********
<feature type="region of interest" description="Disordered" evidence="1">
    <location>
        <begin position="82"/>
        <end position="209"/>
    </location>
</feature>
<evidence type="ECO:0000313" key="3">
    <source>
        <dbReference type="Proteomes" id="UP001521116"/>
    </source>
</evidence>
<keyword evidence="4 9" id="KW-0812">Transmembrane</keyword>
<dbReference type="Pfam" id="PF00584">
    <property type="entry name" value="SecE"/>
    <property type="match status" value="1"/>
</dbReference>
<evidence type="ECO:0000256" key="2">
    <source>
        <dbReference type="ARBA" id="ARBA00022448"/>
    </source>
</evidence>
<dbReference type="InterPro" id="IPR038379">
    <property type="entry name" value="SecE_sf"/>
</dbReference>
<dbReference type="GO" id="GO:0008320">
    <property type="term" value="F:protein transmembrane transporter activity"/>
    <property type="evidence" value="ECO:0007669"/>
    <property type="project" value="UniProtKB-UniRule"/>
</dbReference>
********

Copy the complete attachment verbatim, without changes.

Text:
<feature type="region of interest" description="Disordered" evidence="1">
    <location>
        <begin position="82"/>
        <end position="209"/>
    </location>
</feature>
<evidence type="ECO:0000313" key="3">
    <source>
        <dbReference type="Proteomes" id="UP001521116"/>
    </source>
</evidence>
<keyword evidence="4 9" id="KW-0812">Transmembrane</keyword>
<dbReference type="Pfam" id="PF00584">
    <property type="entry name" value="SecE"/>
    <property type="match status" value="1"/>
</dbReference>
<evidence type="ECO:0000256" key="2">
    <source>
        <dbReference type="ARBA" id="ARBA00022448"/>
    </source>
</evidence>
<dbReference type="InterPro" id="IPR038379">
    <property type="entry name" value="SecE_sf"/>
</dbReference>
<dbReference type="GO" id="GO:0008320">
    <property type="term" value="F:protein transmembrane transporter activity"/>
    <property type="evidence" value="ECO:0007669"/>
    <property type="project" value="UniProtKB-UniRule"/>
</dbReference>